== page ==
In Abraham's case, it really did not make sense. However, he still believed God, had talked to God, and knew that God had swore by himself to keep his promise. So, while it did not make sense, he also had reason to trust God.

Good point just the same.

Crude said...

BLT,

And yet the Bible states that we should be willing to do it for God, how does this info affect C.S. Lewis's definition of faith if we can't believe in something which is irrational?

For one, even biblically, Isaac had reason to trust God. The command wasn't irrational in the sense of not making sense or going against evidence in a relevant way - it was just an extreme command, unexplained.

I can trust a person and have reason to follow a command of theirs, even if I don't understand their reasoning. Trusting their character, their profession, etc.

B. Prokop said...

Anthony,

I quite agree with you that John 20:29 is misunderstood by many, many people.

What is often overlooked when reading and interpreting John is that he so often says the very same things as the Synoptics, but in a different manner. For instance, Matthew, Mark, and Luke all have the account of the Institution of the Eucharist at the Last Supper. John does not, but he does have the "Bread of Life" discourse in Chapter 6. Likewise, the Synoptics recount the incident of the Transfiguration. John does not, but does contain the line "and we have seen His glory". The other three Gospels have the Agony in the Garden. John does not, but he does have the passage about the grain of wheat that must die in order to bear fruit. There are numerous other examples.

And among them is the Great Commission, recounted in the Synoptics, but not in John. Instead, what we do have is John 20:29. Here Jesus is essentially telling the Apostles that they have been blessed with having seen, so now they must in turn go out and tell what they have learned from this to "those who have not seen". The verse in question is John's characteristically different way of expressing yet another idea found in the Synoptics, in this case the Great Commission.

Anthony Fleming said...

B. Prokop,

Good points! To add another one to your list; Jesus' favorite idiom and perhaps most important,"this age and the age to come," in the synoptics is worded as "there is a time coming and is already here" in the gospel of John.

B. Prokop said...

Yes, and I am not aware of anyone ever exploring this unique relationship at length. Here is another example I am particularly struck by:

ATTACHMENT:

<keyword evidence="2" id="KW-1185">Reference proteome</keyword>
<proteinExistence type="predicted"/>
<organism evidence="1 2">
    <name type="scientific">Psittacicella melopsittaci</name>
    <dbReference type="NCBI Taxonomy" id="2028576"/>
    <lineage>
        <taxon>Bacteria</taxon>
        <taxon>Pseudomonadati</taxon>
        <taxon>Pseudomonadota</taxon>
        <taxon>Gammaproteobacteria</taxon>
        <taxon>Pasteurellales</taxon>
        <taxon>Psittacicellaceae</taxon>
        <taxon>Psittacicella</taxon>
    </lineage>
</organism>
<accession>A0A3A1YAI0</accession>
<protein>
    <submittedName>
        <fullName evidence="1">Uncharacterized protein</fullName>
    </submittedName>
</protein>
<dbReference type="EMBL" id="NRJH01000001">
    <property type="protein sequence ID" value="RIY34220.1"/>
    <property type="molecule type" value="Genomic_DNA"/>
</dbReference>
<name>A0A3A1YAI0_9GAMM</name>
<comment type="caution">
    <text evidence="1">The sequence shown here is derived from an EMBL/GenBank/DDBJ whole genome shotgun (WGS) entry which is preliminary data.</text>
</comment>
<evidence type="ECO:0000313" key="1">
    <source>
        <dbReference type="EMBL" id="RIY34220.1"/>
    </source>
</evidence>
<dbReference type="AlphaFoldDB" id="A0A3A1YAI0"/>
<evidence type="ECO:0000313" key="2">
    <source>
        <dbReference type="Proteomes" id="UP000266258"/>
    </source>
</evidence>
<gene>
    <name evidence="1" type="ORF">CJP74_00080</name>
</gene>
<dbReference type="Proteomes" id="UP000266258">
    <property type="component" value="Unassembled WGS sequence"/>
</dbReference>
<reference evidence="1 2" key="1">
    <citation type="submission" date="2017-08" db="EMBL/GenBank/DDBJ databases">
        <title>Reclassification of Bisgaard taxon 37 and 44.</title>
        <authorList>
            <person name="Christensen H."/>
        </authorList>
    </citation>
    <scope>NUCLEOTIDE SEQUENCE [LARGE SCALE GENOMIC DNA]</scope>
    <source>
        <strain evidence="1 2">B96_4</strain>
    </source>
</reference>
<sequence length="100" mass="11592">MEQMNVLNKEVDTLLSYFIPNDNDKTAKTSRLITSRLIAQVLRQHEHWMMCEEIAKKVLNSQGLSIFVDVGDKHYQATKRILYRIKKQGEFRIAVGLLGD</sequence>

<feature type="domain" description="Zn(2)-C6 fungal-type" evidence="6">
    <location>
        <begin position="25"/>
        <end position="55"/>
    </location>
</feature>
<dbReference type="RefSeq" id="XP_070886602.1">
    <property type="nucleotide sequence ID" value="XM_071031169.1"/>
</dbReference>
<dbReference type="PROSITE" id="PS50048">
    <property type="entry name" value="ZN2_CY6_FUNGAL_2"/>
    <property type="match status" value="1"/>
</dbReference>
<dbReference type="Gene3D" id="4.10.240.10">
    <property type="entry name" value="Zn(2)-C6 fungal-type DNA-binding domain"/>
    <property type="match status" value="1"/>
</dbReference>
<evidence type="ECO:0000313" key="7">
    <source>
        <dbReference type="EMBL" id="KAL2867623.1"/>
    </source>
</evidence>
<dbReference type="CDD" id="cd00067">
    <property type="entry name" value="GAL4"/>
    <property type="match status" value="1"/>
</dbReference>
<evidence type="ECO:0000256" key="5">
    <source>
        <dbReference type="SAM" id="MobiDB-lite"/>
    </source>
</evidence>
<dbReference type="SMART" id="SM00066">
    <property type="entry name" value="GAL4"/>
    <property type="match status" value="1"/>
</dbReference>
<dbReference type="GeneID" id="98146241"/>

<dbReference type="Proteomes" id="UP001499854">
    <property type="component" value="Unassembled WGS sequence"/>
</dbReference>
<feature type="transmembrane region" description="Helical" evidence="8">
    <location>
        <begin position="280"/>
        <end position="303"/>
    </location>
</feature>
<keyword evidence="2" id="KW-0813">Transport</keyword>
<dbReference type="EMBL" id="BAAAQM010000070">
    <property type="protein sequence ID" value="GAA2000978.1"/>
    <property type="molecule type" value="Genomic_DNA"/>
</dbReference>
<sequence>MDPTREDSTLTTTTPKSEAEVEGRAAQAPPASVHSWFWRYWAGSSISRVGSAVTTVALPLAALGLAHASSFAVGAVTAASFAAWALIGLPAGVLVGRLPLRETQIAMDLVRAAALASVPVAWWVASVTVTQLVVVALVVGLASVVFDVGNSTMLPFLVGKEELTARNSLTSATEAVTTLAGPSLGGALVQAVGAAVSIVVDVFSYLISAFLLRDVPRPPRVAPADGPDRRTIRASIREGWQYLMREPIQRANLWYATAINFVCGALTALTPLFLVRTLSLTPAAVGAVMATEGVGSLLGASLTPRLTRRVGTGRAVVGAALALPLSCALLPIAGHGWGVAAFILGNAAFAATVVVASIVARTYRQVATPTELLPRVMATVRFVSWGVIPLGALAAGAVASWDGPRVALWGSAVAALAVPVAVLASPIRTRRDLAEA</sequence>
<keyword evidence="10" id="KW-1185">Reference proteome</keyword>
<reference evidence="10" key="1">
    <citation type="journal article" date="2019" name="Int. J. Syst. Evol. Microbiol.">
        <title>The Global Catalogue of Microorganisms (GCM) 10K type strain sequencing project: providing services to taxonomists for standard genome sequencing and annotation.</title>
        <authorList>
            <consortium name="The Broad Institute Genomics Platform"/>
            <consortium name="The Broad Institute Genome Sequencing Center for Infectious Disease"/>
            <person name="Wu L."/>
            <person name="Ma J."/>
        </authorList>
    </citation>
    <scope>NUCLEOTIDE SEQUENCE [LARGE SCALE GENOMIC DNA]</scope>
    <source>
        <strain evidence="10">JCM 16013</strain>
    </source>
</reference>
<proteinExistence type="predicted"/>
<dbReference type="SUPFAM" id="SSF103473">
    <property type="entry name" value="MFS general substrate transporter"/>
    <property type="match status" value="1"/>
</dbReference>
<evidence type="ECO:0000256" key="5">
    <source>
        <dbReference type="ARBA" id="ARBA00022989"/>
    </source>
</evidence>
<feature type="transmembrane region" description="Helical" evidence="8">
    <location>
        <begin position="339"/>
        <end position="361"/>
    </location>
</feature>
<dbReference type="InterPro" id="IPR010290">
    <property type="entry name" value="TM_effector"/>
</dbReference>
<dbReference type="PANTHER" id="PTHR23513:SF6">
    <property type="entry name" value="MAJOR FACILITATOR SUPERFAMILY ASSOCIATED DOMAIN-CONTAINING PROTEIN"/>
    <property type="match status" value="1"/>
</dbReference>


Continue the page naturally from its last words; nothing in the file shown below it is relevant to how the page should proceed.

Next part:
John doesn't directly mention Jesus's birth in Bethlehem, but he does obliquely bring up the issue when Nathaniel asks, "Can anything good come out of Nazareth?" Or even more to the point, in Chapter 7, where John records this revealing exchange: "Others said, "This is the Christ." But some said, "Is the Christ to come from Galilee? Has not the scripture said that the Christ is descended from David, and comes from Bethlehem, the village where David was?"

Now everyone agrees that John was the last Gospel to be written, so he had to have been well aware of the infancy narratives in Matthew and Luke. Therefore, when viewed with this in mind, these two quoted passages from John actually end up supporting the two previous accounts just by raising the issue!

Payton said...

You know gnashing of teeth is an expression of contempt and pride? It was a common sort of facial expression that people would describe in order to signify these emotions.

I think my version of Hell is the worst one imaginable. It is worse than pain, because even pain is only bad because it is only a privation of your painless state. It is only a property of its experiencer. Its evil is a privation of your good. But what if you were the evil? Hell is worse than anything imaginable, because Hell is yourself.

Walter said...

You know gnashing of teeth is an expression of contempt and pride?

To my knowledge it is used as an expression of rage. In other words, there would be sorrow and rage in hell. I will admit the logical possibility of a person being locked into a self-destructive cycle of addiction could be representative of a hell that is locked from the inside. But being a logical possibility does not necessarily mean that it is objectively true.

Chris said...

FYI - Atta Rehman's comment is spam - I saw the exact same comment on a post at Secular Outpost. And note the link at the end.

Victor Reppert said...

That's why it got deleted.